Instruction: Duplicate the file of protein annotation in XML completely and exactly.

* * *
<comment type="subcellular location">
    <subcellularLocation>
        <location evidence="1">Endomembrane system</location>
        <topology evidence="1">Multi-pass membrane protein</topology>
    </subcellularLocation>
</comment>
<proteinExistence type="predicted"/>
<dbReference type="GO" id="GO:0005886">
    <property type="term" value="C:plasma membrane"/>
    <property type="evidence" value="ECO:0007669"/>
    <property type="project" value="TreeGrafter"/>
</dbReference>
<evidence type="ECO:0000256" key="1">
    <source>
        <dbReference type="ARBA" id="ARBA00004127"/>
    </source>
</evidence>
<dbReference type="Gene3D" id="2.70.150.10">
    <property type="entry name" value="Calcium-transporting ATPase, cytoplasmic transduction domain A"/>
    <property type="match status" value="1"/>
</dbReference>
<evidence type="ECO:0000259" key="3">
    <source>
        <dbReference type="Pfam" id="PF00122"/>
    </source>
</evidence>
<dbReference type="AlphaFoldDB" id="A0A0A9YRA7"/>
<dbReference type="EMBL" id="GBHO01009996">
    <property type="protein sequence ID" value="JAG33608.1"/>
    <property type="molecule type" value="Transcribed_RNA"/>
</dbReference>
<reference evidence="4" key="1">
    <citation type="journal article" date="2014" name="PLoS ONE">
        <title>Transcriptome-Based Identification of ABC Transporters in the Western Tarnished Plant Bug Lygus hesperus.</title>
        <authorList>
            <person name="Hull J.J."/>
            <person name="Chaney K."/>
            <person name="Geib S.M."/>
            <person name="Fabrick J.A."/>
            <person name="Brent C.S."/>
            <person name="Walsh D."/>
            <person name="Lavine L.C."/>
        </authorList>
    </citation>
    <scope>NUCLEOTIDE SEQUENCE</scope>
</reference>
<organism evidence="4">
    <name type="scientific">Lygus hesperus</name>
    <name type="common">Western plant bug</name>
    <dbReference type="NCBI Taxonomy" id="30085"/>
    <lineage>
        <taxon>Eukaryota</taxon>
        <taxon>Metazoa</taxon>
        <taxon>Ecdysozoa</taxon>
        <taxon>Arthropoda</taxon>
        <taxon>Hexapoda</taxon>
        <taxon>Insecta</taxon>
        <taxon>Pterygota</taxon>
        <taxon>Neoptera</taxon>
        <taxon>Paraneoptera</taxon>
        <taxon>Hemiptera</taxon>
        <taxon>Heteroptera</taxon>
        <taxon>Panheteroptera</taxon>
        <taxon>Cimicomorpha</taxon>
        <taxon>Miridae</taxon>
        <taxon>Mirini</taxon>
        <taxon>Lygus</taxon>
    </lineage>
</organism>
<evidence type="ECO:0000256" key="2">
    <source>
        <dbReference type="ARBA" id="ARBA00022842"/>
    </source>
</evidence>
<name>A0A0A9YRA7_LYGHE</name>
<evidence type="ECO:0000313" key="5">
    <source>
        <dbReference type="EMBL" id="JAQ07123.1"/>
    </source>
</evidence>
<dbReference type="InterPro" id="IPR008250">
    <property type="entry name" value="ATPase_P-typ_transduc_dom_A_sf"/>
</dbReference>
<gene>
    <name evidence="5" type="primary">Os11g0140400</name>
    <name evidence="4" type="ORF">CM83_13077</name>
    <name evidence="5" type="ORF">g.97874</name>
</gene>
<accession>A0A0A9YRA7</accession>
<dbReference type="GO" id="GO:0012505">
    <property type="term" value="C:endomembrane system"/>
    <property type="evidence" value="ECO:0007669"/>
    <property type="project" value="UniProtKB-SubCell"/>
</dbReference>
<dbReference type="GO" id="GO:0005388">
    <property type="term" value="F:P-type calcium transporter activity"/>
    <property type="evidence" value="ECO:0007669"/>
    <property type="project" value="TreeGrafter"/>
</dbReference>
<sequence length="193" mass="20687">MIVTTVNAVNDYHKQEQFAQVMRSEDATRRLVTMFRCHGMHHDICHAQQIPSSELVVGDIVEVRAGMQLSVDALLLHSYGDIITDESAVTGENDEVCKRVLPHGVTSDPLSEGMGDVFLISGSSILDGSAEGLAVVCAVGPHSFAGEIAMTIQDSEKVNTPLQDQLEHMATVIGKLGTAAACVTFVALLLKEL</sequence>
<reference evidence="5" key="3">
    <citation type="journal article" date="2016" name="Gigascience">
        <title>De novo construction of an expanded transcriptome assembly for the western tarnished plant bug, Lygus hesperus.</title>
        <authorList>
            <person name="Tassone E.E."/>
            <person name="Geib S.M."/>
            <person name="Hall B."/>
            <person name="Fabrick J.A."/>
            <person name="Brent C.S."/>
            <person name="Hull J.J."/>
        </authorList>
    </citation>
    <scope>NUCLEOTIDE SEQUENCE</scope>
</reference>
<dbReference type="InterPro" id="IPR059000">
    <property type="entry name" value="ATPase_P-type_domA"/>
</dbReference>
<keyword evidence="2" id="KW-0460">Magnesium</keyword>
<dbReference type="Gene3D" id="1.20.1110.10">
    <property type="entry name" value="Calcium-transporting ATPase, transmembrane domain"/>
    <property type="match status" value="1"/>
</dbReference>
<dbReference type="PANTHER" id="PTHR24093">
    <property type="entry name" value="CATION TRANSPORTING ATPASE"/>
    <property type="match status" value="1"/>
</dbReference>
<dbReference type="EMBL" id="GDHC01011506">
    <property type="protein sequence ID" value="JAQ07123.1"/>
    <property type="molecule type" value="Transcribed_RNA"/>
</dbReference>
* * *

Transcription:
<comment type="subcellular location">
    <subcellularLocation>
        <location evidence="1">Endomembrane system</location>
        <topology evidence="1">Multi-pass membrane protein</topology>
    </subcellularLocation>
</comment>
<proteinExistence type="predicted"/>
<dbReference type="GO" id="GO:0005886">
    <property type="term" value="C:plasma membrane"/>
    <property type="evidence" value="ECO:0007669"/>
    <property type="project" value="TreeGrafter"/>
</dbReference>
<evidence type="ECO:0000256" key="1">
    <source>
        <dbReference type="ARBA" id="ARBA00004127"/>
    </source>
</evidence>
<dbReference type="Gene3D" id="2.70.150.10">
    <property type="entry name" value="Calcium-transporting ATPase, cytoplasmic transduction domain A"/>
    <property type="match status" value="1"/>
</dbReference>
<evidence type="ECO:0000259" key="3">
    <source>
        <dbReference type="Pfam" id="PF00122"/>
    </source>
</evidence>
<dbReference type="AlphaFoldDB" id="A0A0A9YRA7"/>
<dbReference type="EMBL" id="GBHO01009996">
    <property type="protein sequence ID" value="JAG33608.1"/>
    <property type="molecule type" value="Transcribed_RNA"/>
</dbReference>
<reference evidence="4" key="1">
    <citation type="journal article" date="2014" name="PLoS ONE">
        <title>Transcriptome-Based Identification of ABC Transporters in the Western Tarnished Plant Bug Lygus hesperus.</title>
        <authorList>
            <person name="Hull J.J."/>
            <person name="Chaney K."/>
            <person name="Geib S.M."/>
            <person name="Fabrick J.A."/>
            <person name="Brent C.S."/>
            <person name="Walsh D."/>
            <person name="Lavine L.C."/>
        </authorList>
    </citation>
    <scope>NUCLEOTIDE SEQUENCE</scope>
</reference>
<organism evidence="4">
    <name type="scientific">Lygus hesperus</name>
    <name type="common">Western plant bug</name>
    <dbReference type="NCBI Taxonomy" id="30085"/>
    <lineage>
        <taxon>Eukaryota</taxon>
        <taxon>Metazoa</taxon>
        <taxon>Ecdysozoa</taxon>
        <taxon>Arthropoda</taxon>
        <taxon>Hexapoda</taxon>
        <taxon>Insecta</taxon>
        <taxon>Pterygota</taxon>
        <taxon>Neoptera</taxon>
        <taxon>Paraneoptera</taxon>
        <taxon>Hemiptera</taxon>
        <taxon>Heteroptera</taxon>
        <taxon>Panheteroptera</taxon>
        <taxon>Cimicomorpha</taxon>
        <taxon>Miridae</taxon>
        <taxon>Mirini</taxon>
        <taxon>Lygus</taxon>
    </lineage>
</organism>
<evidence type="ECO:0000256" key="2">
    <source>
        <dbReference type="ARBA" id="ARBA00022842"/>
    </source>
</evidence>
<name>A0A0A9YRA7_LYGHE</name>
<evidence type="ECO:0000313" key="5">
    <source>
        <dbReference type="EMBL" id="JAQ07123.1"/>
    </source>
</evidence>
<dbReference type="InterPro" id="IPR008250">
    <property type="entry name" value="ATPase_P-typ_transduc_dom_A_sf"/>
</dbReference>
<gene>
    <name evidence="5" type="primary">Os11g0140400</name>
    <name evidence="4" type="ORF">CM83_13077</name>
    <name evidence="5" type="ORF">g.97874</name>
</gene>
<accession>A0A0A9YRA7</accession>
<dbReference type="GO" id="GO:0012505">
    <property type="term" value="C:endomembrane system"/>
    <property type="evidence" value="ECO:0007669"/>
    <property type="project" value="UniProtKB-SubCell"/>
</dbReference>
<dbReference type="GO" id="GO:0005388">
    <property type="term" value="F:P-type calcium transporter activity"/>
    <property type="evidence" value="ECO:0007669"/>
    <property type="project" value="TreeGrafter"/>
</dbReference>
<sequence length="193" mass="20687">MIVTTVNAVNDYHKQEQFAQVMRSEDATRRLVTMFRCHGMHHDICHAQQIPSSELVVGDIVEVRAGMQLSVDALLLHSYGDIITDESAVTGENDEVCKRVLPHGVTSDPLSEGMGDVFLISGSSILDGSAEGLAVVCAVGPHSFAGEIAMTIQDSEKVNTPLQDQLEHMATVIGKLGTAAACVTFVALLLKEL</sequence>
<reference evidence="5" key="3">
    <citation type="journal article" date="2016" name="Gigascience">
        <title>De novo construction of an expanded transcriptome assembly for the western tarnished plant bug, Lygus hesperus.</title>
        <authorList>
            <person name="Tassone E.E."/>
            <person name="Geib S.M."/>
            <person name="Hall B."/>
            <person name="Fabrick J.A."/>
            <person name="Brent C.S."/>
            <person name="Hull J.J."/>
        </authorList>
    </citation>
    <scope>NUCLEOTIDE SEQUENCE</scope>
</reference>
<dbReference type="InterPro" id="IPR059000">
    <property type="entry name" value="ATPase_P-type_domA"/>
</dbReference>
<keyword evidence="2" id="KW-0460">Magnesium</keyword>
<dbReference type="Gene3D" id="1.20.1110.10">
    <property type="entry name" value="Calcium-transporting ATPase, transmembrane domain"/>
    <property type="match status" value="1"/>
</dbReference>
<dbReference type="PANTHER" id="PTHR24093">
    <property type="entry name" value="CATION TRANSPORTING ATPASE"/>
    <property type="match status" value="1"/>
</dbReference>
<dbReference type="EMBL" id="GDHC01011506">
    <property type="protein sequence ID" value="JAQ07123.1"/>
    <property type="molecule type" value="Transcribed_RNA"/>
</dbReference>